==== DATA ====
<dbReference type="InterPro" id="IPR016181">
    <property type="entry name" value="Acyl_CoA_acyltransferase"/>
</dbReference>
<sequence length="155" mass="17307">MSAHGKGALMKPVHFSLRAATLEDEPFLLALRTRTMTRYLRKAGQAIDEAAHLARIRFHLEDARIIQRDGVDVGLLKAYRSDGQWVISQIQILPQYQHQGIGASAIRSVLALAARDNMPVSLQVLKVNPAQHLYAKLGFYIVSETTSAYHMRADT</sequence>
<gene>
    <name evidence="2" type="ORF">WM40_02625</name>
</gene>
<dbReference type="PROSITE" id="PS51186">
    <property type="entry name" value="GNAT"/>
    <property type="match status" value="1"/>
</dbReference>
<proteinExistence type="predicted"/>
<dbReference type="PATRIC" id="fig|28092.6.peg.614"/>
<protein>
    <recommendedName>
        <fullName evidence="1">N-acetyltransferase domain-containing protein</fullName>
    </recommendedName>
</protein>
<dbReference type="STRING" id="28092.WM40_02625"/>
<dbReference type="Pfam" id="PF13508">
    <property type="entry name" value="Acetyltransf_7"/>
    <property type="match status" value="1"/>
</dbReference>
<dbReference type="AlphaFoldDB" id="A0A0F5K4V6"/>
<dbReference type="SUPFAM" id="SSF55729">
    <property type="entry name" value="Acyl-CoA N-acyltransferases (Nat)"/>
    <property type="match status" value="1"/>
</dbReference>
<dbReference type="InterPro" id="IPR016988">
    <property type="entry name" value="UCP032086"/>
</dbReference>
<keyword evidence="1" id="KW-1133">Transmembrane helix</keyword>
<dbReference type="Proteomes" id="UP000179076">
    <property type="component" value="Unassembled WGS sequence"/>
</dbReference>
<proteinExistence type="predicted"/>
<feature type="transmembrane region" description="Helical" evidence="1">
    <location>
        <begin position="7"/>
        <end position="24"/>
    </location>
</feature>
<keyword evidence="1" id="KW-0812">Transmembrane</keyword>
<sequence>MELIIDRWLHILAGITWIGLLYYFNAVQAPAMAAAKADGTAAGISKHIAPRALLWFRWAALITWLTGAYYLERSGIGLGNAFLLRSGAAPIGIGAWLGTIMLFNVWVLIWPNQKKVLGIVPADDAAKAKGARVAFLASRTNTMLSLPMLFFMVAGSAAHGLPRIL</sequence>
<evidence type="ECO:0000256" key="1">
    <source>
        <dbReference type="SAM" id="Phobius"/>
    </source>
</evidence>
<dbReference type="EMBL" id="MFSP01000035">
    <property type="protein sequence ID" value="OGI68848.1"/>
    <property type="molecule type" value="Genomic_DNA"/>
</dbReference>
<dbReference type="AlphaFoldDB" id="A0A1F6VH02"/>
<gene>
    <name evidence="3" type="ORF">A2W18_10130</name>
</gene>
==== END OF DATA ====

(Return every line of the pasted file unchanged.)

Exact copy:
<dbReference type="InterPro" id="IPR016181">
    <property type="entry name" value="Acyl_CoA_acyltransferase"/>
</dbReference>
<sequence length="155" mass="17307">MSAHGKGALMKPVHFSLRAATLEDEPFLLALRTRTMTRYLRKAGQAIDEAAHLARIRFHLEDARIIQRDGVDVGLLKAYRSDGQWVISQIQILPQYQHQGIGASAIRSVLALAARDNMPVSLQVLKVNPAQHLYAKLGFYIVSETTSAYHMRADT</sequence>
<gene>
    <name evidence="2" type="ORF">WM40_02625</name>
</gene>
<dbReference type="PROSITE" id="PS51186">
    <property type="entry name" value="GNAT"/>
    <property type="match status" value="1"/>
</dbReference>
<proteinExistence type="predicted"/>
<dbReference type="PATRIC" id="fig|28092.6.peg.614"/>
<protein>
    <recommendedName>
        <fullName evidence="1">N-acetyltransferase domain-containing protein</fullName>
    </recommendedName>
</protein>
<dbReference type="STRING" id="28092.WM40_02625"/>
<dbReference type="Pfam" id="PF13508">
    <property type="entry name" value="Acetyltransf_7"/>
    <property type="match status" value="1"/>
</dbReference>
<dbReference type="AlphaFoldDB" id="A0A0F5K4V6"/>
<dbReference type="SUPFAM" id="SSF55729">
    <property type="entry name" value="Acyl-CoA N-acyltransferases (Nat)"/>
    <property type="match status" value="1"/>
</dbReference>
<dbReference type="InterPro" id="IPR016988">
    <property type="entry name" value="UCP032086"/>
</dbReference>
<keyword evidence="1" id="KW-1133">Transmembrane helix</keyword>
<dbReference type="Proteomes" id="UP000179076">
    <property type="component" value="Unassembled WGS sequence"/>
</dbReference>
<proteinExistence type="predicted"/>
<feature type="transmembrane region" description="Helical" evidence="1">
    <location>
        <begin position="7"/>
        <end position="24"/>
    </location>
</feature>
<keyword evidence="1" id="KW-0812">Transmembrane</keyword>
<sequence>MELIIDRWLHILAGITWIGLLYYFNAVQAPAMAAAKADGTAAGISKHIAPRALLWFRWAALITWLTGAYYLERSGIGLGNAFLLRSGAAPIGIGAWLGTIMLFNVWVLIWPNQKKVLGIVPADDAAKAKGARVAFLASRTNTMLSLPMLFFMVAGSAAHGLPRIL</sequence>
<evidence type="ECO:0000256" key="1">
    <source>
        <dbReference type="SAM" id="Phobius"/>
    </source>
</evidence>
<dbReference type="EMBL" id="MFSP01000035">
    <property type="protein sequence ID" value="OGI68848.1"/>
    <property type="molecule type" value="Genomic_DNA"/>
</dbReference>
<dbReference type="AlphaFoldDB" id="A0A1F6VH02"/>
<gene>
    <name evidence="3" type="ORF">A2W18_10130</name>
</gene>